QEEG is an accurate assessment procedure designed to measure the electrical activity of the cerebral cortex/brain. It aids in the diagnosis of brain dysfunction. Research has found that the QEEG is as reliable as other routinely used clinical tests.
QEEG is sometimes called brain mapping. A comprehensive 1999 literature review by Hughes and John in the Journal of Neuropsychiatry and Clinical neuroscience’s reported “of all the imaging modalities, the greatest body of replicated evidence regarding pathophysiological concomitance of disorders has been provided by EEG and QEEG studies.”
Brainwaves occur at a range of frequencies, some fast, some slow.
Delta brainwaves (below 4Hz) are the slowest, highest amplitude brainwaves and occur during sleep.
Theta brainwaves (4-8 Hz) have two patterns:
Theta (4-6 Hz) occurs in the state between waking and sleep. Theta (6-8 Hz) occurs with activity such as memory processing.
Alpha brainwaves (8-12 Hz) are associated with a state of relaxation.
Beta brainwaves (13-18 Hz) are associated with higher cognitive activity, attention and concentration.
Each individual always has some degree of each of these brainwave bands present in different regions of the cerebral cortex/brain.
If one is drowsy there are more delta brainwaves, if one is daydreaming there are more theta brainwaves. People with ADHD or head injuries have excessive slow wave activity. This leads to difficulties with attention, concentration, memory, impulse control and mood states.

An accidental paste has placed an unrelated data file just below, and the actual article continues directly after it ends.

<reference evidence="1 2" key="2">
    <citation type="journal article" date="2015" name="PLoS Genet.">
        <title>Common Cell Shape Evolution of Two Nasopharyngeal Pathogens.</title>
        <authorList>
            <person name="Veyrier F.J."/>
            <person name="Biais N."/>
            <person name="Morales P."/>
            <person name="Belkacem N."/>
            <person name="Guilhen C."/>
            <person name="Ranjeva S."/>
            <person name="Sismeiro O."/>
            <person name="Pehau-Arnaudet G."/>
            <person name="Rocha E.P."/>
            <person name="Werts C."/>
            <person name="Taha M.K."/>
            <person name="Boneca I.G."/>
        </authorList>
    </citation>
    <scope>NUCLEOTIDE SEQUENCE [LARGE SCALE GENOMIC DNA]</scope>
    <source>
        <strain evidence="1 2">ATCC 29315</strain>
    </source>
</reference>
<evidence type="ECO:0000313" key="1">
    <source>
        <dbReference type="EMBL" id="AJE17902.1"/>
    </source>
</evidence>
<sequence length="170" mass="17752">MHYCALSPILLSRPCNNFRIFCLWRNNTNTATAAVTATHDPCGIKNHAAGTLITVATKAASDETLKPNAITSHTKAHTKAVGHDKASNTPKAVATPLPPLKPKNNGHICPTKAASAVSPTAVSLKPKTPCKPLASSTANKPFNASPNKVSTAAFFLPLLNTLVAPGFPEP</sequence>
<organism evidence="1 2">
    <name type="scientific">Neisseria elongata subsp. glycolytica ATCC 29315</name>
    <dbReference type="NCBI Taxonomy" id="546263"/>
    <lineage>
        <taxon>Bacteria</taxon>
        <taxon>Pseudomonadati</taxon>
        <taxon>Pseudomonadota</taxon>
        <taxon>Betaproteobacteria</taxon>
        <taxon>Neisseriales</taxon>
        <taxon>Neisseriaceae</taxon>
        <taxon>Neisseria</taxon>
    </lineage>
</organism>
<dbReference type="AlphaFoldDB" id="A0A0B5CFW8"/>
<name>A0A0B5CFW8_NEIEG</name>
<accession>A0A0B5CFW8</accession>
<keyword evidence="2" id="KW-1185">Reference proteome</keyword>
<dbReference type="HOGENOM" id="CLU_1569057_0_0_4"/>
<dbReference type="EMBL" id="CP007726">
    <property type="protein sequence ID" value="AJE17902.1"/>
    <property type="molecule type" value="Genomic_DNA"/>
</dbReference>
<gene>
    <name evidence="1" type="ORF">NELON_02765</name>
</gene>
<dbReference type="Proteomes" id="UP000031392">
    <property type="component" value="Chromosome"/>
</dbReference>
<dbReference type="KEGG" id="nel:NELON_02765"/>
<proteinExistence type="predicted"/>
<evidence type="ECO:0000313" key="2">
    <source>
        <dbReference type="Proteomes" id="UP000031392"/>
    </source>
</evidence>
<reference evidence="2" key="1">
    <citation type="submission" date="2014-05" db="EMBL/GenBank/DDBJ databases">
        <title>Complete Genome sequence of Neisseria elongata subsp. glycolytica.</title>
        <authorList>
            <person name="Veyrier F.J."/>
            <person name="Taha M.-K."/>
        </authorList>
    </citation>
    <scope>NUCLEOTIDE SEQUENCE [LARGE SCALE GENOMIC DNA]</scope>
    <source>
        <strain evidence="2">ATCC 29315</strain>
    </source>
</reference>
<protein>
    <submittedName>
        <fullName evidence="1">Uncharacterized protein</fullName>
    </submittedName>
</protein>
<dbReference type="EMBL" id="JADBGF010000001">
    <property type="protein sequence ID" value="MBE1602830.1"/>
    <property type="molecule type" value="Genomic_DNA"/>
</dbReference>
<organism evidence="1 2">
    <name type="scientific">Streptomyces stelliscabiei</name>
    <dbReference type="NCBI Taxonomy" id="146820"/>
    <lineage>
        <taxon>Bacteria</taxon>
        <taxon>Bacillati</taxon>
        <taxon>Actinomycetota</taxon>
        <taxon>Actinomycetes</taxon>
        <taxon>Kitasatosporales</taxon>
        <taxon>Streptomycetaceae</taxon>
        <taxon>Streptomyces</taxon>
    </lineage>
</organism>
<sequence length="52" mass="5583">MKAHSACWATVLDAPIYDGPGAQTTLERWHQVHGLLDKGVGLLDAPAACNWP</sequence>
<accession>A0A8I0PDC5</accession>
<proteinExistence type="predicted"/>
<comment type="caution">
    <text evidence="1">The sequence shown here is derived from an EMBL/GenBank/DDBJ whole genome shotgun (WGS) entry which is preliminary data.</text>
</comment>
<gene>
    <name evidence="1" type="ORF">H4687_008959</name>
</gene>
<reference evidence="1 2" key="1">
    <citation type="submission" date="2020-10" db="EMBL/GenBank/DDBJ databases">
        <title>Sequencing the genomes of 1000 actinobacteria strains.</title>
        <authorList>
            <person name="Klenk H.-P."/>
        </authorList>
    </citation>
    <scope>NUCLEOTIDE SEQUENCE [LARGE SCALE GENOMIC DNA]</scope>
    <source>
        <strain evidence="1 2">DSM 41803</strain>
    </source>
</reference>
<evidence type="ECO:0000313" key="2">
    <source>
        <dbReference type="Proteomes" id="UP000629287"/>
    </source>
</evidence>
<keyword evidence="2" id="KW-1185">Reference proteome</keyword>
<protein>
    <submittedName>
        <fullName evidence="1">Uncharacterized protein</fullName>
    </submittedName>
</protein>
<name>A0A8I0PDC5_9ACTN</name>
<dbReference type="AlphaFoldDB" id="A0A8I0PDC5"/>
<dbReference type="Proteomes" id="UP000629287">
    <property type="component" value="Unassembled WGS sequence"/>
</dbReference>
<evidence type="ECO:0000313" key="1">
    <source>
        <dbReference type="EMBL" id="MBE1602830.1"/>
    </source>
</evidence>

QEEG Data Acquisition:
This procedure takes about a hour. It involves placing a snug cap on the head that contains sensors that measure the electrical activity coming from the cerebral cortex.
Information is gathered on brainwave patterns, interactions of different parts of the brain and the efficiency of the brain. This is done with the individual sitting quietly under the following conditions: eyes open, eyes closed and while reading or carrying out a cognitive task.
The QEEG data is then analysed, and imbalances or abnormalities in brainwave activity are noted. These become the focus of Neurofeedback Therapy which can help to re balance the brainwaves and alleviate the Central Nervous System dysfunction, so restoring, or producing best performance and function.
Research and Endorsements:
Since the 1990’s there have been hundreds of scientific articles documenting the usefulness of QEEG as an aid in the evaluation of conditions, such as mild traumatic brain injury, ADD/ADHD, learning disabilities, stroke and epilepsy. International Associations exist for professionals who use these procedures, including the Society of Applied Neuroscience (SAN) () the International Society of Neurofeedback and Research (ISNR) () and the Association for Applied Psycho-